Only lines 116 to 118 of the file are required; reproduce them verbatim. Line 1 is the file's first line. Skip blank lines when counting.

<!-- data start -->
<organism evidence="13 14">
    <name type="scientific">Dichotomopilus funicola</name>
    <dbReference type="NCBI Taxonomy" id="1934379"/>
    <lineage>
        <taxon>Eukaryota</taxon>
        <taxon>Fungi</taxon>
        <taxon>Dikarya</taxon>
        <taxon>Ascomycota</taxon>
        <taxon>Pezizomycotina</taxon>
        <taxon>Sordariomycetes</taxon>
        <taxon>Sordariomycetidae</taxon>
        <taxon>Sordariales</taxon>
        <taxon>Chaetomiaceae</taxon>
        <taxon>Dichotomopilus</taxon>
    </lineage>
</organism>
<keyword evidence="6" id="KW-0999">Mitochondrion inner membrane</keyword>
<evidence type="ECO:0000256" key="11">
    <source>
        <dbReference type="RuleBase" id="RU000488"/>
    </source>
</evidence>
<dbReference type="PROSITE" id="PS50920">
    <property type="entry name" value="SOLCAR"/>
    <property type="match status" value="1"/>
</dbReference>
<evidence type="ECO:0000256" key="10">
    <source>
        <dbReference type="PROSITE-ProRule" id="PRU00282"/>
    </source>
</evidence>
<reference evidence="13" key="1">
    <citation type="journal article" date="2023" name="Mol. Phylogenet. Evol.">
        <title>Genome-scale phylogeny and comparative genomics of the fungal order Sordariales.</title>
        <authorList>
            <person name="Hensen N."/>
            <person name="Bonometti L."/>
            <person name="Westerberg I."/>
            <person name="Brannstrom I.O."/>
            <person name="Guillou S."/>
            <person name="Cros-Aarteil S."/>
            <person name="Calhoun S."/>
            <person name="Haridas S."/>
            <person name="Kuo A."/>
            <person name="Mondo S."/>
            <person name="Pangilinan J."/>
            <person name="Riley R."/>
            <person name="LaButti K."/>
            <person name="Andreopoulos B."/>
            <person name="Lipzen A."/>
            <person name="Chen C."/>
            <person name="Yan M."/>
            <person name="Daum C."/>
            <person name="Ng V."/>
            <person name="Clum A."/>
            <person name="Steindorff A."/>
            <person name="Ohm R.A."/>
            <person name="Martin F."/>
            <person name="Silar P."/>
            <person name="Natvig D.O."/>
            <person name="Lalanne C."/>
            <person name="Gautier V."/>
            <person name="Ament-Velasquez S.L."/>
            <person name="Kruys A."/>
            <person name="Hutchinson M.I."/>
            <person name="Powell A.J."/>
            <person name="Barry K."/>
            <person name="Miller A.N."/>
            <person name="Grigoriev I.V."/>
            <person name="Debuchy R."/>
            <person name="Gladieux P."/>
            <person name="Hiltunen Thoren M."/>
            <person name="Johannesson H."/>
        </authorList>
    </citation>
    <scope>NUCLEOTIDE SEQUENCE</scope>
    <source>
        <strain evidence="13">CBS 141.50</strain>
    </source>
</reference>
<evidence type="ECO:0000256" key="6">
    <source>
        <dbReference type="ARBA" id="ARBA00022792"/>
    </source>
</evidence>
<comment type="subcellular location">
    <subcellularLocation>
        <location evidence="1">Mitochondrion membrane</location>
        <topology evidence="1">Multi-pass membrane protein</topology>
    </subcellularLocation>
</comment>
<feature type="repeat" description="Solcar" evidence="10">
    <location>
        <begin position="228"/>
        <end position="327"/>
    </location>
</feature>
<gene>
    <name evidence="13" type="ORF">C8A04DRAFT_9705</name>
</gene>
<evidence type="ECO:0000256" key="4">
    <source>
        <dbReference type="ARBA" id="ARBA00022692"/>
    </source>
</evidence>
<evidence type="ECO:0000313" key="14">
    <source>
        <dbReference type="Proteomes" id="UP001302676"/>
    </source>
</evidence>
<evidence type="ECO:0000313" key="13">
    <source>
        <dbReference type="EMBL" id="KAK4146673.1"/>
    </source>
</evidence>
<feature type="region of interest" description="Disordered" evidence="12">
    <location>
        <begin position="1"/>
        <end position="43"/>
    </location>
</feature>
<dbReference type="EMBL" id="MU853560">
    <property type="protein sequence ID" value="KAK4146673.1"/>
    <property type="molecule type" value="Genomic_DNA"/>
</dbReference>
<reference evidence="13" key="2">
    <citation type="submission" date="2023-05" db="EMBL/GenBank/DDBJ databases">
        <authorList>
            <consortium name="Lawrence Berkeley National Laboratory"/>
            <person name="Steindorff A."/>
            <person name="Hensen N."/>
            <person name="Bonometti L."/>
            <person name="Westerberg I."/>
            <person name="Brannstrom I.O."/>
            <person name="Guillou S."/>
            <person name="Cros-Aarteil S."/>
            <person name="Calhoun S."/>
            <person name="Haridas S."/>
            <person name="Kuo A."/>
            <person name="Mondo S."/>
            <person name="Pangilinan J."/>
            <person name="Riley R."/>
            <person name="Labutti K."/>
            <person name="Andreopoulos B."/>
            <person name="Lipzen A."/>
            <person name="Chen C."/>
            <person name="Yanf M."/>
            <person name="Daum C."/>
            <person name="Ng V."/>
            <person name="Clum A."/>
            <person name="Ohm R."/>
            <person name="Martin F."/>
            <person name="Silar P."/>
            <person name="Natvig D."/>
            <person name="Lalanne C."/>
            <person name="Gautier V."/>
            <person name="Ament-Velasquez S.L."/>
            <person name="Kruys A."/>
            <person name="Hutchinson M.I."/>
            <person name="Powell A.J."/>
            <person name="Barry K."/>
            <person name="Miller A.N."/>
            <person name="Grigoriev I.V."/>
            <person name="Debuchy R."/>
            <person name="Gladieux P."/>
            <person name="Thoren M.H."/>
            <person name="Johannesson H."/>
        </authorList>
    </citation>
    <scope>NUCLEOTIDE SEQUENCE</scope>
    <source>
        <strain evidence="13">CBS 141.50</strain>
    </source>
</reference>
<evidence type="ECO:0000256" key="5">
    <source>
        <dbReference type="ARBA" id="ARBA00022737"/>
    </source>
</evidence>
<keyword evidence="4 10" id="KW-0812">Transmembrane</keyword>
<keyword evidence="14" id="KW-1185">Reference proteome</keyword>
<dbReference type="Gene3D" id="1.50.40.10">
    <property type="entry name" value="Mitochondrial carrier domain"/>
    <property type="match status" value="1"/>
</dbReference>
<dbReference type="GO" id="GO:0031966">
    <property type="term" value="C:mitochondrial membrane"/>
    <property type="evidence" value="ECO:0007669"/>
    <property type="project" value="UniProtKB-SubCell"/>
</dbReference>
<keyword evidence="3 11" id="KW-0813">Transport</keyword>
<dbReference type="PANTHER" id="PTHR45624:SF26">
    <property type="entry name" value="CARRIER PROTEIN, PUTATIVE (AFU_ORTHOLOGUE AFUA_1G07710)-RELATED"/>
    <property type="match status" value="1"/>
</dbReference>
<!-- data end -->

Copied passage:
<feature type="region of interest" description="Disordered" evidence="12">
    <location>
        <begin position="1"/>